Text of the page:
Reader DIY Project – Dining Room Table
I really wish I could take credit for building this amazing table, but I can’t. However, my buddy Patrick ‘Chubbs’ Lawson can. He made this out of pallet wood. Pallet wood people! Isn’t it amazing? I love the rustic look and feel of it. Check out how he did it….
(I also found this comprehensive article on How to Build a Farmhouse Dining Table that uses regular wood, not pallets, so check that out too.)
“I wanted to make a quality dining table for my family that wouldn’t break my piggy bank. I searched several ideas on the internet and decided to pick one of the coolest but not so simple designs. I decided to do a herringbone design with pallet wood for the top. I also think if I can build this, anyone can do it. NOTE: I am not an expert so this project was by trial and error.
I could tell you how I broke up the pallets but there are so many ways you can find to do it on the internet. It all depends on if you have certain cutting tools or not. I did it the old way with a pry tool and a hammer.
I picked about 50 pieces that I thought would look good as the table top and then ripped them down to 2” strips and squared the ends. I then sanded and rounded the edges of each board with a palm sander. All in all I used 82 pieces for the table top.
I organized them by thickness and color. You can use all one thickness or use a variety of thicknesses for a more rustic look, which is what I did.
To make your table lighter you could use particle board for the base of your table top, but I wanted good wood that lasts, so I used 1/4″ pine plywood which was lighter over all but sturdy enough for the pallet planks. The first placement of your planks are crucial. ( DO NOT START GLUING OR NAILING DURING THIS POINT.) Make your pattern and plan your table design on your platform. This will allow you to move pieces around to get that perfect and unique look. Once your are satisfied with each placement, number each board left to right so that you can remember which board goes where. At this time you will need to cut your planks to size. Clamp the first two and then in the middle to keep the pattern tight.
To cut the pieces to the right length is very simple. Just underscore the planks with a pencil, while they are in the design you want, to get your length. All cuts are a 45 degree angle and is easy to do on a miter saw. Once everything fits the way you want, wood glue is all you need to put the planks in place. If you have a nail gun you can use this in addition to the glue but not necessary. (Make sure you still clamp and mark the first two if you’re not going to use the nail gun).
Now to start on the legs. I wanted to build these legs but you can go simpler with a “Farm Style” table leg design, but why go easy now.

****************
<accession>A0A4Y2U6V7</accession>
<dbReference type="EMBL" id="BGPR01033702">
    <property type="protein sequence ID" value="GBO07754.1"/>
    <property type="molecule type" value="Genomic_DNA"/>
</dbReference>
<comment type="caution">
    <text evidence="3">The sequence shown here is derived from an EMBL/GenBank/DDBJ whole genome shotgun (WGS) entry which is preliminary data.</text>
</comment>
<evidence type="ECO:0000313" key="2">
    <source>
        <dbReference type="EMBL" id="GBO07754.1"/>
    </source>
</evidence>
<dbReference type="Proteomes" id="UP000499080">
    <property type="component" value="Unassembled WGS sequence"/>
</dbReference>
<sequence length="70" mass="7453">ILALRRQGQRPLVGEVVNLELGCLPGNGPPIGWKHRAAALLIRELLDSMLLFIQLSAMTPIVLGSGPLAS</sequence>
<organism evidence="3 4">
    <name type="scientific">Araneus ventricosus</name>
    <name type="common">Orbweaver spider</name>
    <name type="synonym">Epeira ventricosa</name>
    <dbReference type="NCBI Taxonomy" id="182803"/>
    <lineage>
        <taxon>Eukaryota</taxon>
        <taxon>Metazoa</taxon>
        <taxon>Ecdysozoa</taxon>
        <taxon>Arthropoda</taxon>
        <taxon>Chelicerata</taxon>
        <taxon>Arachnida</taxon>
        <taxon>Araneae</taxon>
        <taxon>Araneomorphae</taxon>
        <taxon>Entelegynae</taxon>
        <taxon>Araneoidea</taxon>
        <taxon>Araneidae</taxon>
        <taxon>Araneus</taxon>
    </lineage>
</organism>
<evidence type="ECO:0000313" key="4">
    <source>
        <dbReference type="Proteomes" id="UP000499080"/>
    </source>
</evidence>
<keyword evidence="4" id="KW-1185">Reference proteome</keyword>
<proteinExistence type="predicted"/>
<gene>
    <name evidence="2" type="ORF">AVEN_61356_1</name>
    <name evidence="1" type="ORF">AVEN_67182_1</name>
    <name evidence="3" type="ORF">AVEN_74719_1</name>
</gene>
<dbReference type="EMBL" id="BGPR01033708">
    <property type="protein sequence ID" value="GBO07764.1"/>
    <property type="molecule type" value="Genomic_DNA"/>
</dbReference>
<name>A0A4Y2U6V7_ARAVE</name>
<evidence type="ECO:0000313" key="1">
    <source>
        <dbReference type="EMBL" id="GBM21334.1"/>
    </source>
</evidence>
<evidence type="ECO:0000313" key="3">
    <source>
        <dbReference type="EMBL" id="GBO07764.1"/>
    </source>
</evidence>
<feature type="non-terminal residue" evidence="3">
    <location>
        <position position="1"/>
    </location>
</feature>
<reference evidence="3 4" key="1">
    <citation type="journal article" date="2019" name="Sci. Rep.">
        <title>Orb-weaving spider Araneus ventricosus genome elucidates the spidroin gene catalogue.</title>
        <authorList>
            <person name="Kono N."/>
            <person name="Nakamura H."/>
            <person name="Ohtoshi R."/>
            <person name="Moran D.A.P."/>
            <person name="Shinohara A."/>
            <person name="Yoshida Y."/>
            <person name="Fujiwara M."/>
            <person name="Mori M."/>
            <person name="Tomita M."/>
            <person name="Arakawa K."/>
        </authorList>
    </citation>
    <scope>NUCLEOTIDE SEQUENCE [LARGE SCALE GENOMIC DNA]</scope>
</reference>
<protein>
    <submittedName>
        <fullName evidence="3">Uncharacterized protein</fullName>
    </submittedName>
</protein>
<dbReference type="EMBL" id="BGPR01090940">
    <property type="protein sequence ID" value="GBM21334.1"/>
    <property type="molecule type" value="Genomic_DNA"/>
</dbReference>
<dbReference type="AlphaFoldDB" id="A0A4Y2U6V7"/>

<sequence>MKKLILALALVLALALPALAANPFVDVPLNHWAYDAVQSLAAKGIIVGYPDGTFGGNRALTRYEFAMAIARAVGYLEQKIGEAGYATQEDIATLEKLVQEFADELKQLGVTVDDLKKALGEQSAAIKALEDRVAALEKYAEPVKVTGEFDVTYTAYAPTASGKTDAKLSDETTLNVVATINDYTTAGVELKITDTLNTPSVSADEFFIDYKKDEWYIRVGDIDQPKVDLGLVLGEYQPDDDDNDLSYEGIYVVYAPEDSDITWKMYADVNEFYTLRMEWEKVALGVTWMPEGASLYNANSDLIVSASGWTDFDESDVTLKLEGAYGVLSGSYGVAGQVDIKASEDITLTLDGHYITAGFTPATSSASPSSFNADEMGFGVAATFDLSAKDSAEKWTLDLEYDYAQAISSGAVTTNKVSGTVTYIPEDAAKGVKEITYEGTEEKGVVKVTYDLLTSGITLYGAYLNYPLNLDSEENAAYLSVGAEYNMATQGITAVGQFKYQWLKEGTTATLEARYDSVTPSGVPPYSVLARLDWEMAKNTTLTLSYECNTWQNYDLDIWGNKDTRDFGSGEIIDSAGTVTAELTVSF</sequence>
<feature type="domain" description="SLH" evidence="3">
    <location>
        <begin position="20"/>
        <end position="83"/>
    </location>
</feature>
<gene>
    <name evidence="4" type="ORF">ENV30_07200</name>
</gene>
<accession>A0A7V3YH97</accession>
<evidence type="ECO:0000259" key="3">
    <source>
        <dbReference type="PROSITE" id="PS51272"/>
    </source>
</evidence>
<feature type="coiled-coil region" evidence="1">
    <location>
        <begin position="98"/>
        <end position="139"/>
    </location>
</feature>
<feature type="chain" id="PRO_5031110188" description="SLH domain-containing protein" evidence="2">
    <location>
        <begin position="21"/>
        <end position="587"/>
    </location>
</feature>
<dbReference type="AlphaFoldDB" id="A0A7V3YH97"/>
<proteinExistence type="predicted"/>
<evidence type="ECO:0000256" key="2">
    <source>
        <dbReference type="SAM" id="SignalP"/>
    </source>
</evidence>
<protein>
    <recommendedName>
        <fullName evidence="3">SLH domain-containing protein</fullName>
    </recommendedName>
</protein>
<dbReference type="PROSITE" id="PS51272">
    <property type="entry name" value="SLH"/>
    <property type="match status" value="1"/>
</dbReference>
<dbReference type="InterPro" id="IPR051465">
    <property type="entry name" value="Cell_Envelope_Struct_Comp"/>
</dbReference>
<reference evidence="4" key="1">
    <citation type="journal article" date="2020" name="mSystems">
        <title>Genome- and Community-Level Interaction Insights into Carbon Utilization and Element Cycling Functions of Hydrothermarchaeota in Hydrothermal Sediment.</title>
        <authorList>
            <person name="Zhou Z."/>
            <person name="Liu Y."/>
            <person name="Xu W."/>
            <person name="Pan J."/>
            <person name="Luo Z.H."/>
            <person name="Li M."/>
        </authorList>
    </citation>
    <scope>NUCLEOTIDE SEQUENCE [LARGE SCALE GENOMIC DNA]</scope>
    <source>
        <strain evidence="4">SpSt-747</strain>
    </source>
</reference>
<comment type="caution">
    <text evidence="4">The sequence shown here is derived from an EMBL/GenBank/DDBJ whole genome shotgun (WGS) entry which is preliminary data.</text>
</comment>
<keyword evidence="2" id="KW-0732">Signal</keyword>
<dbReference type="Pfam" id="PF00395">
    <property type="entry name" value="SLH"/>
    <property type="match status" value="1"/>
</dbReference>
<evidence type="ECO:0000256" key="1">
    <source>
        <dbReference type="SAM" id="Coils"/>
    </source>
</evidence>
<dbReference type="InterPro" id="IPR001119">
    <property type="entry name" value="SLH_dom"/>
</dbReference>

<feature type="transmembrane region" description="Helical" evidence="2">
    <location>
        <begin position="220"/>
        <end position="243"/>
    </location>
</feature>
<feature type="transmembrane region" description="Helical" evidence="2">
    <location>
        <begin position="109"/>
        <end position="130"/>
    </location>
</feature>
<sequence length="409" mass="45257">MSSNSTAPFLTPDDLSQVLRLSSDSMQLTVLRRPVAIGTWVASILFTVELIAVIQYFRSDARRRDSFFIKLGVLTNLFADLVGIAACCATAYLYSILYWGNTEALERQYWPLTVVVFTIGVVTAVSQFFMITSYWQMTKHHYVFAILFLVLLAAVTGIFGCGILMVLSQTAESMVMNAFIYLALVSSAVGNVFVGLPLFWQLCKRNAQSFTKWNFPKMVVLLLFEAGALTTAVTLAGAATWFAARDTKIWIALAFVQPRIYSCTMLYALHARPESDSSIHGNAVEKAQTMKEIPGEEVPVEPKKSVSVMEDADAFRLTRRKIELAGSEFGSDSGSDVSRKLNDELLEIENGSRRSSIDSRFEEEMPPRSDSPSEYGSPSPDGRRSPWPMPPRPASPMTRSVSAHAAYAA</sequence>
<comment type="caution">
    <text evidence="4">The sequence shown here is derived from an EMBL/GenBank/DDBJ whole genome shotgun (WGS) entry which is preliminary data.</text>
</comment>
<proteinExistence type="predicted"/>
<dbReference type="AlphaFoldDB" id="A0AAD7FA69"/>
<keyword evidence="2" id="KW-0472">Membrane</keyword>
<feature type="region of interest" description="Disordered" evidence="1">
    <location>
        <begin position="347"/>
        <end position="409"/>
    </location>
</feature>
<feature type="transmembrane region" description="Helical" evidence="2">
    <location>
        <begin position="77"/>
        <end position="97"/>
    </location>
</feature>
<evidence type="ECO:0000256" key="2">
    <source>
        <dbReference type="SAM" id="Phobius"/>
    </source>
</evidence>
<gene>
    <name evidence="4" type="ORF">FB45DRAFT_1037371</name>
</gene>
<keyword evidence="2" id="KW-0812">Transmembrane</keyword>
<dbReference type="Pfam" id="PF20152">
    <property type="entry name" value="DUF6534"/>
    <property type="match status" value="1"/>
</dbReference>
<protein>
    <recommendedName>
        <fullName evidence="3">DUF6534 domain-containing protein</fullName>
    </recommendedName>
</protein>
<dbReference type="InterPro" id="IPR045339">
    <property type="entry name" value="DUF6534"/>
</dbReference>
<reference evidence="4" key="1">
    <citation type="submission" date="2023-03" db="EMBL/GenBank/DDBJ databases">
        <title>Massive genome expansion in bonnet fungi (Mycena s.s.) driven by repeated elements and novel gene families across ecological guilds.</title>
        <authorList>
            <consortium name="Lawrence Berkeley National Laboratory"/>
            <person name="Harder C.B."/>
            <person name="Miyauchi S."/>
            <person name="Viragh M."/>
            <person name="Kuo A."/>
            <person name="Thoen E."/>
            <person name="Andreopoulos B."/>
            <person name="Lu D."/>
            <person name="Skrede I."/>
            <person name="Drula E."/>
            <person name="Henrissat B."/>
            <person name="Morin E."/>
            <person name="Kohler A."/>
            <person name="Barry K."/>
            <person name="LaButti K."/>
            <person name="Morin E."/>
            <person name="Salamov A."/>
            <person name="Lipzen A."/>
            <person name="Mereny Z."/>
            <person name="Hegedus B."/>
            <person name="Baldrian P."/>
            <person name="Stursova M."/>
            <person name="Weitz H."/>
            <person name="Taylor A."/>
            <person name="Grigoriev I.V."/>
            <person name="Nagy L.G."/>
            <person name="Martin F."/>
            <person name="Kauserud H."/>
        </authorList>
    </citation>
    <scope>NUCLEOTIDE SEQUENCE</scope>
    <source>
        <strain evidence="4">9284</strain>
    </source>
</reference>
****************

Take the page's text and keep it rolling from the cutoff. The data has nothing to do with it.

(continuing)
You will need:
1-2X6 Center bracing
3-1×3 for the skirt of the table top.
Back to the top of the table, and this will take a long time, and that’s the long and tedious amount of sanding. I started at 120 grit up to 400 grit to get the table smooth. After the days of sanding I cleaned the table from all the dust with a blower and dust brush, I began staining the top. I used natural tongue oil for this and as you can see it really brought out the color and wood grains.
As you can see I put the skirt on the table prior to using the stain on the table top. However I didn’t take pictures of it (I forgot). But to make it simple, I flipped the table top on its top on a flat surface. I used my garage floor. Then I cut and secured 2×4 (5) of them to the bottom of the table, making sure the cuts are exactly the width of the table. I secured the five 2×4 evenly spaced starting from the center and ends. I used 2″ deck screws to do this. I then cut to size the 1×3 for the sides first and secured them to the 2×4 and making sure the edges are flat on the ground. They were secured with wood glue and several 2″ finishing nails. I then did the same concept to the ends skirts. Believe it or not, this is easiest way ever to do the skirt as long as your surface is flat and leveled.
I used clear semi gloss polyurethane for the table top. I put 6 coats on the table. The key to this and I am sorry to say is sanding. After each coat use your 400 grit or higher to sand the entire table. It takes about a good day for this to dry so this took me about 6 days to complete. When you sand before applying each coat will
1. Sand down the uneven parts of the polyurethane.
2. It makes the table feel like glass. So don’t skip this part. You will be proud and the talk of the town when you’re done.
I had to assemble the table inside the house and stained the 2×6 once I put the legs on the table. If you stain the 2×6 prior to sliding it through the legs you will have to redo it again anyways so you might as well wait.
The one thing I did not do is talk about the measurements of the table. I was a bit ambitious and the table you see is eight feet long and 42″ wide. It sits 10 comfortably. Since it’s just me and the wife we are looking forward to our first dinner party. Make your table to fit the area you need and for your family. I am only using chairs for the end and is now in the making of two benches to match the table. The legs are the same design but smaller in scale and the top of the benches are made of 3/4″ smooth pine plywood for better comfort. I will take pictures when they are done.”
How about some love for Patrick and this amazing table!!!!